n. the cost; the amount of the bill (for something). (see also bad news.) As soon as I pay the damage, we can go.


mod. drunk. Them guys went out and really got damaged.
See also: damage

hail damage

n. cellulite. Man, look at that hail damage on her hips!
See also: damage, hail

What’s the damage?

interrog. What are the charges?; How much is the bill? BILL: That was delicious. Waiter, what’s the damage? WAITER: I’ll get the check, sir.

What’s your damage?

interrog. What’s your problem? (Like a damage report.) You look beat, man. What’s your damage?
References in periodicals archive ?
Chris Game is a senior lecturer at the University of Birmingham Tomorrow's Agenda: Justice Secretary Jack Straw on crime and punishmentIt is also damagingly divisive: setting researchled universities against the rest, the increasingly popular arts and social sciences against the natural sciences and engineering, 'researchactive' staff against their colleagues
Far more damagingly, he categorically rejected the notion of right of return for Palestinian refugees and insisted that Jerusalem will never be divided, two potentially catastrophic statements for future peace talks, but ones that his advisors would probably have told him are unavoidable if he wishes to take up residency in the White House.
More damagingly, the tiresome plot about PR girl Ashley (Lindsay Lohan) having good luck running through her veins until she kisses bad luck charm Jake (Chris Pine) is just a cheap version of Freaky Friday.
Most damagingly, she had to make a tearful public apology after making Downing Street aides deny a true story.
The font is hard on the eye and, more damagingly, inappropriate to the stress-marks used by Guernsey.
And, just as damagingly for England, the support of the fans too, judging by the cries of 'what a load of rubbish' yesterday.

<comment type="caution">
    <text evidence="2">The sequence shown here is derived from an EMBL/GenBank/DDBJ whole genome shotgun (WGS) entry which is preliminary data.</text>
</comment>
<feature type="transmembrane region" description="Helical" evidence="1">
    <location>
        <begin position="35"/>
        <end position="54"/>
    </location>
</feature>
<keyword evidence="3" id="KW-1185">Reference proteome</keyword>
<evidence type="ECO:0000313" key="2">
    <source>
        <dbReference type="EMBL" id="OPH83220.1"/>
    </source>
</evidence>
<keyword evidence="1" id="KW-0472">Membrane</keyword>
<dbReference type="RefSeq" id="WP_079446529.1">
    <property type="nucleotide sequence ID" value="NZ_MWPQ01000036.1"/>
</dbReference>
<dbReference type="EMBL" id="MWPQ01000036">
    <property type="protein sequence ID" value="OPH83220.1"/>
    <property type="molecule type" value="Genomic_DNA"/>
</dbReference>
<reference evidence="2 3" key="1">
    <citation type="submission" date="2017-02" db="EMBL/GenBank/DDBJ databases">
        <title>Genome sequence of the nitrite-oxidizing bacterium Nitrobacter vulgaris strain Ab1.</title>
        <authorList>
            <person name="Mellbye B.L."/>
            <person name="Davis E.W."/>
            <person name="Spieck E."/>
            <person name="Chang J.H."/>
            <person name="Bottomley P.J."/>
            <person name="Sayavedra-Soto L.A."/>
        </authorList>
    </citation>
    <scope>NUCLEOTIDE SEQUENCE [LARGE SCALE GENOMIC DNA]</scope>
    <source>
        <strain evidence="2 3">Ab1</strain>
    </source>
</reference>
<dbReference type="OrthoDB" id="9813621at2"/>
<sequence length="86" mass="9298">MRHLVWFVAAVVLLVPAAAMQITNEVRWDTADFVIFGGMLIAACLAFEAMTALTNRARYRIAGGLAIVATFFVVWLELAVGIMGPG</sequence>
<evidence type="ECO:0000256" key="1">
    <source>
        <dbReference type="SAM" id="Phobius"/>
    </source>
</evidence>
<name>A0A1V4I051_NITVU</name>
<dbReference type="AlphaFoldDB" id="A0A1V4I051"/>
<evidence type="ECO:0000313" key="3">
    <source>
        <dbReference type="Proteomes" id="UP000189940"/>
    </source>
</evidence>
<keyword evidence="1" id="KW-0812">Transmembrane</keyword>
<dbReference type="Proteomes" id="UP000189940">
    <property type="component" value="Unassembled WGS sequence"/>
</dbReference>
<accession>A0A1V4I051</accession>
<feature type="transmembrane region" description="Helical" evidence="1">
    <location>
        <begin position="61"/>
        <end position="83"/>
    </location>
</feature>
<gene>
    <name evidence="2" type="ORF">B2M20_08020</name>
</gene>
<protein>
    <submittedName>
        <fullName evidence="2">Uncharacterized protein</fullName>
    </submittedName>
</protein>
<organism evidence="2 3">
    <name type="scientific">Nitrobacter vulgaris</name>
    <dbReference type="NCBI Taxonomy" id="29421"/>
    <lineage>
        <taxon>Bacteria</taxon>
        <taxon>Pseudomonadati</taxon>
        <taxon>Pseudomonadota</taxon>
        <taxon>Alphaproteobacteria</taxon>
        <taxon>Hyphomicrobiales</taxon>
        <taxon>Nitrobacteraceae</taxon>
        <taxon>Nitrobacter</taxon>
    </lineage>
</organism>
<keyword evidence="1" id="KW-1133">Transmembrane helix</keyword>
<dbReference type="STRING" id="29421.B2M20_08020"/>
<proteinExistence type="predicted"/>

Nothing is more damagingly visually intrusive than a large wind turbine in a sensitive site.
To clear up such a damagingly decisive issue, we rang Paul Greeves, the all-knowing chief executive of Weatherbys Thoroughbred Ltd.
More damagingly, students are increasingly depicted as over-qualified, but lacking necessary workplace skills.
Two problems with these strategic plans - the resources required to produce them and, much more damagingly, they create a fixed idea - eg, the Edge Lane development programme - arguably, originally, a bad idea (to make it easier for people to live outside the city and commute to the city centre) and, once house prices started to increase, it was economic insanity to persist.
With the economy set to contract very sharply in the first half of the year and serious downside risks facing recovery prospects thereafter, and with credit conditions remaining damagingly tight, the minutes reveal that all MPC members were in favour of cutting interest rates to just 0.
One possible consequence could be a growth in out-of-town hypermarkets at the expense of small shops in town centres and - more damagingly for local communities - in the suburbs.
He is confident nonetheless his team have it in them to do so - having been powerless yesterday to resist the strokeplay of Kamran Akmal (109), the ever reliable Mohammad Yousuf (68) and most damagingly of all Abdul Razzaq whose unbeaten 51 came from only 22 balls.
And once you have a county court judgment (CCJ) against you even for a small amount it can sit damagingly on your credit record for SIX YEARS.
With a spate of retirements from last year and, most damagingly, Ciaran Sheehan signing for AFL club Carlton, you would have got long odds on Cork being out in front with a 100 per cent record after four games of the Allianz League.